Target Corp Case Analysis Essay

1808 Words Mar 30th, 2011 8 Pages
| Target Corporation |
To: Dr. Brian Boscaljon
From: Adam Leone and Jean Costa
CC: Doug Scovanner, CFO
Date: [ 2/14/2011 ]
Re: November Meeting Capital Budgeting Decisions
The Objective
As the November Meeting approaches, CFO Doug Scovanner is faced with the problem of choosing which of the five controversial projects available to accept. Our task is to assume this role and evaluate each of the projects based upon two major criteria. The first is determining the firm’s financial motives by quantifying the projected value added to the firm and the risk associated with each project. When determining to accept or reject projects based upon adding value, the most helpful instruments we have are Net Present Value (NPV) and the
…show more content…
This especially holds true if we are operating in a scenario where we overstate our projected sales values. There are two main reasons that these figures cannot be trusted independently. The first is that a high percentage of the sales figures are at the expense of our own stores. The Gopher Place location would be responsible for stealing 19% of its business from other Target stores in the area. This cannibalization problem indicates another unattractive aspect of the project, which is that the brand is already sufficiently established in the trade area. With the highest density of Target stores per potential customers, adding another store would flood the market. In addition, Gopher Place also ranks last in the target market of the middle class, college educated family. Yet, regardless of the drawbacks from a strategic standpoint, the financial outlook and potential for growth cannot be denied. We therefore would accept this project under normal circumstances, but would not issue additional debt or equity in order to undertake the development of Gopher Place.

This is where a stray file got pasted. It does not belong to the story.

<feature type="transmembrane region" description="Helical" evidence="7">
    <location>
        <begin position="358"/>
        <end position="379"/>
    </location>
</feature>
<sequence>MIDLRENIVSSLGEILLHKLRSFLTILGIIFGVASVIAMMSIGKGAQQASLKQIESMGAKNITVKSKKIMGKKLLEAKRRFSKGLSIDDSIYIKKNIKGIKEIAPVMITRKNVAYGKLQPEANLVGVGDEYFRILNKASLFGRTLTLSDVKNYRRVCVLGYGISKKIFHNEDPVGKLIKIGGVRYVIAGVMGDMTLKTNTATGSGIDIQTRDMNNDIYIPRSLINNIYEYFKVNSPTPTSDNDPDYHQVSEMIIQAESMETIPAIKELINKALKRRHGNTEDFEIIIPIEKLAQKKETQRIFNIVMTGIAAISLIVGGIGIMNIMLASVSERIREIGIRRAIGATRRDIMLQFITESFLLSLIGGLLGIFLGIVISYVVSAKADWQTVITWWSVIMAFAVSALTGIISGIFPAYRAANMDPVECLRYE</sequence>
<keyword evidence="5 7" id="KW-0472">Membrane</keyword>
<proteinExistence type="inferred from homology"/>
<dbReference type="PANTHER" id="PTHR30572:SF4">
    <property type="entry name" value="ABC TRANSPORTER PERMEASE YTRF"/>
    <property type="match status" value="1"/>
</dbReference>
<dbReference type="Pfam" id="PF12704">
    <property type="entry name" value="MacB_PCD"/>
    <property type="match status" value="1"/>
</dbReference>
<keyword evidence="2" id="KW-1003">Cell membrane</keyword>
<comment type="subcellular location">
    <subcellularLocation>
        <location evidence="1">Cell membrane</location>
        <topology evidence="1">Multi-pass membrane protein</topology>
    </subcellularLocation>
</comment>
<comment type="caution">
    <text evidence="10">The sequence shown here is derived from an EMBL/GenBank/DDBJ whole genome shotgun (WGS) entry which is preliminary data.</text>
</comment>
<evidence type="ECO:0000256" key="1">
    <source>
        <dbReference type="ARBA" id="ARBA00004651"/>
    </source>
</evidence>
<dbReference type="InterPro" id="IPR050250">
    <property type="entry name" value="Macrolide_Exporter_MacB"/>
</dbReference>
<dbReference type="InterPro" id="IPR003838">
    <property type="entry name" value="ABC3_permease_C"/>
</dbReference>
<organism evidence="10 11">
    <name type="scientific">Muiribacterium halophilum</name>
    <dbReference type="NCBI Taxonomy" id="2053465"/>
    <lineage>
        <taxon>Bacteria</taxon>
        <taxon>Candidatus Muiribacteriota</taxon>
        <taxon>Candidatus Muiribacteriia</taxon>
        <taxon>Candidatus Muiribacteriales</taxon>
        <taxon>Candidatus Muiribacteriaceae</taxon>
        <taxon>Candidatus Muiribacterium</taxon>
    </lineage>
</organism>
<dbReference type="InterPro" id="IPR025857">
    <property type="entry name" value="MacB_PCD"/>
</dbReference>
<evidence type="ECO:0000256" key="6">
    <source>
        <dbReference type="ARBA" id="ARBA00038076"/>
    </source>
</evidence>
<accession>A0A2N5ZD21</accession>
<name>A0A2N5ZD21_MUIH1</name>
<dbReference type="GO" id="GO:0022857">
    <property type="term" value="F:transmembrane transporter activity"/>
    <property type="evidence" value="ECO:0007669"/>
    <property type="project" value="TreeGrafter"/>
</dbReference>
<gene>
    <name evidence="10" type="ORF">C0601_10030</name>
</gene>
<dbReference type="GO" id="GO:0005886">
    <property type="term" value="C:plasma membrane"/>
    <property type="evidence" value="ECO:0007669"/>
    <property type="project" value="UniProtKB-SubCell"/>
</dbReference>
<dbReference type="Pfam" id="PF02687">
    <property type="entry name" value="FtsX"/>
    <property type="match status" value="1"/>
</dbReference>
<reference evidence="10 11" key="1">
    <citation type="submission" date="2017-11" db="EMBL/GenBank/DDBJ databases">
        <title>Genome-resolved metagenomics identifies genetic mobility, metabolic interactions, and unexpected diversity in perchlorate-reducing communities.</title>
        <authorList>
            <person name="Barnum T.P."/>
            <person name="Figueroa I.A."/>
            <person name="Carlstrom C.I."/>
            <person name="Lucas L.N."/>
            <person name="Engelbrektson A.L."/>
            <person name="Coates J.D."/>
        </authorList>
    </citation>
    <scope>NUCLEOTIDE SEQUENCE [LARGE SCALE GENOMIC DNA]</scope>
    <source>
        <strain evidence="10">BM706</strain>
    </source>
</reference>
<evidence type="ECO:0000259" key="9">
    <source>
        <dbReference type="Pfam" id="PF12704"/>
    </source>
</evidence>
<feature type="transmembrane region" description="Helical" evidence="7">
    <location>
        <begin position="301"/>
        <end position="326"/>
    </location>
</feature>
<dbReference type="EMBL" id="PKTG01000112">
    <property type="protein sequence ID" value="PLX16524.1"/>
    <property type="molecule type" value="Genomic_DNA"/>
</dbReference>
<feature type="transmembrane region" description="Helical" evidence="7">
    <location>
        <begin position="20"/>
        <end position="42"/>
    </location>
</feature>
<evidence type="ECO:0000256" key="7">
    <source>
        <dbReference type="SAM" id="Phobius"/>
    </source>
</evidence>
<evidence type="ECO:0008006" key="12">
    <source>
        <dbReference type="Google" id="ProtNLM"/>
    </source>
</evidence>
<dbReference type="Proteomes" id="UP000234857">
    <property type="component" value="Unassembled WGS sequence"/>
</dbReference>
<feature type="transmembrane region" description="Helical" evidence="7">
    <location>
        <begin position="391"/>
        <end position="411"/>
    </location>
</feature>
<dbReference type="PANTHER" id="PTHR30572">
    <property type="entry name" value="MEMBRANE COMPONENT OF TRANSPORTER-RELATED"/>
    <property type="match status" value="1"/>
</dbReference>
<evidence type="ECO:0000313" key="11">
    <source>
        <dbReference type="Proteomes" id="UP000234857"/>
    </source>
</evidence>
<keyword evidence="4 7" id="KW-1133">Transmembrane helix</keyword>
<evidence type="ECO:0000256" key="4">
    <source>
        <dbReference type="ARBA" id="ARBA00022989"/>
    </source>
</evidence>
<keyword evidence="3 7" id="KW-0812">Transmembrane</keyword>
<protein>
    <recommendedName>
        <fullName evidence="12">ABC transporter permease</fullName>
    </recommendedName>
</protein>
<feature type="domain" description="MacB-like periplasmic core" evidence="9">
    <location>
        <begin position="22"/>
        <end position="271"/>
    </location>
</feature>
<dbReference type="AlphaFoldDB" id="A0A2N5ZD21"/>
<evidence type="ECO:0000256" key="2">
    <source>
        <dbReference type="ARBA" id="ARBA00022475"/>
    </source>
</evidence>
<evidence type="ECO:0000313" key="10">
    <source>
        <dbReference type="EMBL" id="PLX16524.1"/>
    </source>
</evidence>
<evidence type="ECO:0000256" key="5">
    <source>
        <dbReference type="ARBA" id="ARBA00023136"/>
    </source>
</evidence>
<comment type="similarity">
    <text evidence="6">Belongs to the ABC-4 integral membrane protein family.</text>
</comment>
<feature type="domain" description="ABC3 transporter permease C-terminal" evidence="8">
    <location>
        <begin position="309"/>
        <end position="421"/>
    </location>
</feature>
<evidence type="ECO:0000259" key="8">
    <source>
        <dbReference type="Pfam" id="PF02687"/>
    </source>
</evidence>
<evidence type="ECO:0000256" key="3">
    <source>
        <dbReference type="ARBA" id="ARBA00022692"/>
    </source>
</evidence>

The Stadium Remodel – Ranked 3rd
The initial perception of remodeling the Stadium location is that is not a worthwhile investment. This store has already been remodeled twice since its opening, and sales still have reportedly been slumping. However, a quick analysis of its projected cash flows proves that it is indeed worth the hassle. Although there is no projected sales

Related Documents